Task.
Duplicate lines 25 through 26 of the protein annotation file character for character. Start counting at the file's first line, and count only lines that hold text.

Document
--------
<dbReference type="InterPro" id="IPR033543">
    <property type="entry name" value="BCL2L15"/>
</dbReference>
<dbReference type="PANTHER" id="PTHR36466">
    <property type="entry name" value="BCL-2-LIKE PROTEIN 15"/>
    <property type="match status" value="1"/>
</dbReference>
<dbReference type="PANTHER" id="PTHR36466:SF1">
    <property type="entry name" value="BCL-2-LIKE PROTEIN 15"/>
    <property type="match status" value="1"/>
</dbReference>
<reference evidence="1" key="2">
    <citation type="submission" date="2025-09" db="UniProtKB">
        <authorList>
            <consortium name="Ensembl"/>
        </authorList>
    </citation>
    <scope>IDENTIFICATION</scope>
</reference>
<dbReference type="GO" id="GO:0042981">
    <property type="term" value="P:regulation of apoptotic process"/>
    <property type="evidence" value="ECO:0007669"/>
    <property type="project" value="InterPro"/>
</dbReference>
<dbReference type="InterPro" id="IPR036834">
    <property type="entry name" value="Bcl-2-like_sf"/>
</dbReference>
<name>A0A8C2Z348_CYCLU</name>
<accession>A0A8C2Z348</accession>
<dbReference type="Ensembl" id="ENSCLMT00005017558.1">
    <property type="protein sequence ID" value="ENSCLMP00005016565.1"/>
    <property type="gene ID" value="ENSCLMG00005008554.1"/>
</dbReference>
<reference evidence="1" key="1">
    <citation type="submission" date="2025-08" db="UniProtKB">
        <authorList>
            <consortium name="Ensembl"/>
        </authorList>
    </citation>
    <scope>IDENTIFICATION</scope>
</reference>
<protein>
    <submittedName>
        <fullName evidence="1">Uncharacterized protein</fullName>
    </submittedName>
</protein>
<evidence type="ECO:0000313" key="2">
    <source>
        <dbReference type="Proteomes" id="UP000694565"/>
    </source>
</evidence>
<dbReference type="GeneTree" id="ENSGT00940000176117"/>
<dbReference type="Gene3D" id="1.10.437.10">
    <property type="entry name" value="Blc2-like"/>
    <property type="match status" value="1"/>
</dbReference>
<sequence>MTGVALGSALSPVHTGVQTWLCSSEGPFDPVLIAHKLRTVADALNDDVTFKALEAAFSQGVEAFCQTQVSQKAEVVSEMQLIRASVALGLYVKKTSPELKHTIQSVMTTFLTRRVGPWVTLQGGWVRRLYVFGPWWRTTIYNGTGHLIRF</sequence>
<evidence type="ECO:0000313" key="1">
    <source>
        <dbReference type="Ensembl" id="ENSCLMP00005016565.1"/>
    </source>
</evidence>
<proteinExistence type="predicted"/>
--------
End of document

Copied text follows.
<dbReference type="InterPro" id="IPR036834">
    <property type="entry name" value="Bcl-2-like_sf"/>